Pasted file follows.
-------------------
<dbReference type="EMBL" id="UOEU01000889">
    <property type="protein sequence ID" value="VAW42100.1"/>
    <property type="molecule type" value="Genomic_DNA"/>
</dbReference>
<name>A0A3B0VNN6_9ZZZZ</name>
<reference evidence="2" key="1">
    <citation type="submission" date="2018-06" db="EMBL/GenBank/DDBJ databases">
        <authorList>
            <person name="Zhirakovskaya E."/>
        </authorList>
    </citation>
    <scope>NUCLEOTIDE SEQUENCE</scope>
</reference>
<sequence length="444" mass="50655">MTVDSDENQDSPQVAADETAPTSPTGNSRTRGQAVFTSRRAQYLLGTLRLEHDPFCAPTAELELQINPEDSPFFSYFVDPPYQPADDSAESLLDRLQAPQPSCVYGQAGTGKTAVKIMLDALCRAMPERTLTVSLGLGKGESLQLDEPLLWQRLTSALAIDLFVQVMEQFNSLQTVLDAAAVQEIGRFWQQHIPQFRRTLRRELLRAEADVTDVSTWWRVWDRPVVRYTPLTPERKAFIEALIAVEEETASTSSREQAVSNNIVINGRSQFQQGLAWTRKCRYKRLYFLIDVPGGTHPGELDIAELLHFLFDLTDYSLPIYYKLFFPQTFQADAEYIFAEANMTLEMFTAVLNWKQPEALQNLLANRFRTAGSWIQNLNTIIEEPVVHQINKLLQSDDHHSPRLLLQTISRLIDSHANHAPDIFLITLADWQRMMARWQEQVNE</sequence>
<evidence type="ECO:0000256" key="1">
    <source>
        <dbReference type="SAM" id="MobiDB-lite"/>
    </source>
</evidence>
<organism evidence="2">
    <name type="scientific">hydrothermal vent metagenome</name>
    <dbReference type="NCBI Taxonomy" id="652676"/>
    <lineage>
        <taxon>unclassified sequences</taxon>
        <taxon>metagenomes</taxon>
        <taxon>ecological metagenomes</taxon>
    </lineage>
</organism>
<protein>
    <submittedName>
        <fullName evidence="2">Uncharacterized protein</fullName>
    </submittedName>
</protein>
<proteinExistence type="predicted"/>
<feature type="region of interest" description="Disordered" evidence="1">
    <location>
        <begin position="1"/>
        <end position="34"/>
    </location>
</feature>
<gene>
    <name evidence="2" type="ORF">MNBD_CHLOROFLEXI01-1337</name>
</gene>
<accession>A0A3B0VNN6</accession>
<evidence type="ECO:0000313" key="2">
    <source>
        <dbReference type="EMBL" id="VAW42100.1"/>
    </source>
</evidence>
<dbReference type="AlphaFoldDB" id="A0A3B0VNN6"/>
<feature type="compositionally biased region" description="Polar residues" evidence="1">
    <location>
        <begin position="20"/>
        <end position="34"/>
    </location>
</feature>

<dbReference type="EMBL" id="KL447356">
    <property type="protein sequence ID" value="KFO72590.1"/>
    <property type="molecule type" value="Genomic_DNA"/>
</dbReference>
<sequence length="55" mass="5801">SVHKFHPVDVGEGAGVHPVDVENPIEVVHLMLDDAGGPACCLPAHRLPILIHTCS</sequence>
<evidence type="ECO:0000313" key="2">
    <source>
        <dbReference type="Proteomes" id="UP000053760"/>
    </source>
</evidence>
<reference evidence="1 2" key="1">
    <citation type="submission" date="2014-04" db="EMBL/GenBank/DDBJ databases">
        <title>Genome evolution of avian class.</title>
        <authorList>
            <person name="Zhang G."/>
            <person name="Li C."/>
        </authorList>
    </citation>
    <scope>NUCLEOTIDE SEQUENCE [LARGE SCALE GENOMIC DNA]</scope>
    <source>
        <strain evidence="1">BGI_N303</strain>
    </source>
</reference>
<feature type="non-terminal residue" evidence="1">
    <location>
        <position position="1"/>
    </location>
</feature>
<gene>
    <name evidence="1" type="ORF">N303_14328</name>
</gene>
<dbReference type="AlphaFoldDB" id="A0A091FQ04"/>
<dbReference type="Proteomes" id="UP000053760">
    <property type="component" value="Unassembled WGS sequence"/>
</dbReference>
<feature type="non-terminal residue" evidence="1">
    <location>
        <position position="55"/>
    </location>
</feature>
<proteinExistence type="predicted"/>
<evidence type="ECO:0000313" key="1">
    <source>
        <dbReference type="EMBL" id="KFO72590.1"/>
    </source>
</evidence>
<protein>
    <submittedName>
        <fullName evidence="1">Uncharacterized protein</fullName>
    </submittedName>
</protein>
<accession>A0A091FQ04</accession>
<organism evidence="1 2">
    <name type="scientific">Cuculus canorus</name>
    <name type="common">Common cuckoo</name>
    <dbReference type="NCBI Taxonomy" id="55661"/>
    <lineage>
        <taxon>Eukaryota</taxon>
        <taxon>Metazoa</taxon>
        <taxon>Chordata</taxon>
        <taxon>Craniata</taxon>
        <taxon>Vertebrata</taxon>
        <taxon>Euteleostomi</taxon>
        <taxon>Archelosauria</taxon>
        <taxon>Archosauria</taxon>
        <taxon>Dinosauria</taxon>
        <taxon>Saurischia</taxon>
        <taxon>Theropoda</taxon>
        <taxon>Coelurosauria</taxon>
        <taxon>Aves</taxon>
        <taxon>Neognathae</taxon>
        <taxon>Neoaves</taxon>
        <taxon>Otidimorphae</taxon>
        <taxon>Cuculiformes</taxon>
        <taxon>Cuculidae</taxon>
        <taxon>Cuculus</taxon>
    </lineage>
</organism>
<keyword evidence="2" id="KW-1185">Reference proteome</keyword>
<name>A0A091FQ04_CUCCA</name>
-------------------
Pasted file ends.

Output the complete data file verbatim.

<dbReference type="EMBL" id="UOEU01000889">
    <property type="protein sequence ID" value="VAW42100.1"/>
    <property type="molecule type" value="Genomic_DNA"/>
</dbReference>
<name>A0A3B0VNN6_9ZZZZ</name>
<reference evidence="2" key="1">
    <citation type="submission" date="2018-06" db="EMBL/GenBank/DDBJ databases">
        <authorList>
            <person name="Zhirakovskaya E."/>
        </authorList>
    </citation>
    <scope>NUCLEOTIDE SEQUENCE</scope>
</reference>
<sequence length="444" mass="50655">MTVDSDENQDSPQVAADETAPTSPTGNSRTRGQAVFTSRRAQYLLGTLRLEHDPFCAPTAELELQINPEDSPFFSYFVDPPYQPADDSAESLLDRLQAPQPSCVYGQAGTGKTAVKIMLDALCRAMPERTLTVSLGLGKGESLQLDEPLLWQRLTSALAIDLFVQVMEQFNSLQTVLDAAAVQEIGRFWQQHIPQFRRTLRRELLRAEADVTDVSTWWRVWDRPVVRYTPLTPERKAFIEALIAVEEETASTSSREQAVSNNIVINGRSQFQQGLAWTRKCRYKRLYFLIDVPGGTHPGELDIAELLHFLFDLTDYSLPIYYKLFFPQTFQADAEYIFAEANMTLEMFTAVLNWKQPEALQNLLANRFRTAGSWIQNLNTIIEEPVVHQINKLLQSDDHHSPRLLLQTISRLIDSHANHAPDIFLITLADWQRMMARWQEQVNE</sequence>
<evidence type="ECO:0000256" key="1">
    <source>
        <dbReference type="SAM" id="MobiDB-lite"/>
    </source>
</evidence>
<organism evidence="2">
    <name type="scientific">hydrothermal vent metagenome</name>
    <dbReference type="NCBI Taxonomy" id="652676"/>
    <lineage>
        <taxon>unclassified sequences</taxon>
        <taxon>metagenomes</taxon>
        <taxon>ecological metagenomes</taxon>
    </lineage>
</organism>
<protein>
    <submittedName>
        <fullName evidence="2">Uncharacterized protein</fullName>
    </submittedName>
</protein>
<proteinExistence type="predicted"/>
<feature type="region of interest" description="Disordered" evidence="1">
    <location>
        <begin position="1"/>
        <end position="34"/>
    </location>
</feature>
<gene>
    <name evidence="2" type="ORF">MNBD_CHLOROFLEXI01-1337</name>
</gene>
<accession>A0A3B0VNN6</accession>
<evidence type="ECO:0000313" key="2">
    <source>
        <dbReference type="EMBL" id="VAW42100.1"/>
    </source>
</evidence>
<dbReference type="AlphaFoldDB" id="A0A3B0VNN6"/>
<feature type="compositionally biased region" description="Polar residues" evidence="1">
    <location>
        <begin position="20"/>
        <end position="34"/>
    </location>
</feature>

<dbReference type="EMBL" id="KL447356">
    <property type="protein sequence ID" value="KFO72590.1"/>
    <property type="molecule type" value="Genomic_DNA"/>
</dbReference>
<sequence length="55" mass="5801">SVHKFHPVDVGEGAGVHPVDVENPIEVVHLMLDDAGGPACCLPAHRLPILIHTCS</sequence>
<evidence type="ECO:0000313" key="2">
    <source>
        <dbReference type="Proteomes" id="UP000053760"/>
    </source>
</evidence>
<reference evidence="1 2" key="1">
    <citation type="submission" date="2014-04" db="EMBL/GenBank/DDBJ databases">
        <title>Genome evolution of avian class.</title>
        <authorList>
            <person name="Zhang G."/>
            <person name="Li C."/>
        </authorList>
    </citation>
    <scope>NUCLEOTIDE SEQUENCE [LARGE SCALE GENOMIC DNA]</scope>
    <source>
        <strain evidence="1">BGI_N303</strain>
    </source>
</reference>
<feature type="non-terminal residue" evidence="1">
    <location>
        <position position="1"/>
    </location>
</feature>
<gene>
    <name evidence="1" type="ORF">N303_14328</name>
</gene>
<dbReference type="AlphaFoldDB" id="A0A091FQ04"/>
<dbReference type="Proteomes" id="UP000053760">
    <property type="component" value="Unassembled WGS sequence"/>
</dbReference>
<feature type="non-terminal residue" evidence="1">
    <location>
        <position position="55"/>
    </location>
</feature>
<proteinExistence type="predicted"/>
<evidence type="ECO:0000313" key="1">
    <source>
        <dbReference type="EMBL" id="KFO72590.1"/>
    </source>
</evidence>
<protein>
    <submittedName>
        <fullName evidence="1">Uncharacterized protein</fullName>
    </submittedName>
</protein>
<accession>A0A091FQ04</accession>
<organism evidence="1 2">
    <name type="scientific">Cuculus canorus</name>
    <name type="common">Common cuckoo</name>
    <dbReference type="NCBI Taxonomy" id="55661"/>
    <lineage>
        <taxon>Eukaryota</taxon>
        <taxon>Metazoa</taxon>
        <taxon>Chordata</taxon>
        <taxon>Craniata</taxon>
        <taxon>Vertebrata</taxon>
        <taxon>Euteleostomi</taxon>
        <taxon>Archelosauria</taxon>
        <taxon>Archosauria</taxon>
        <taxon>Dinosauria</taxon>
        <taxon>Saurischia</taxon>
        <taxon>Theropoda</taxon>
        <taxon>Coelurosauria</taxon>
        <taxon>Aves</taxon>
        <taxon>Neognathae</taxon>
        <taxon>Neoaves</taxon>
        <taxon>Otidimorphae</taxon>
        <taxon>Cuculiformes</taxon>
        <taxon>Cuculidae</taxon>
        <taxon>Cuculus</taxon>
    </lineage>
</organism>
<keyword evidence="2" id="KW-1185">Reference proteome</keyword>
<name>A0A091FQ04_CUCCA</name>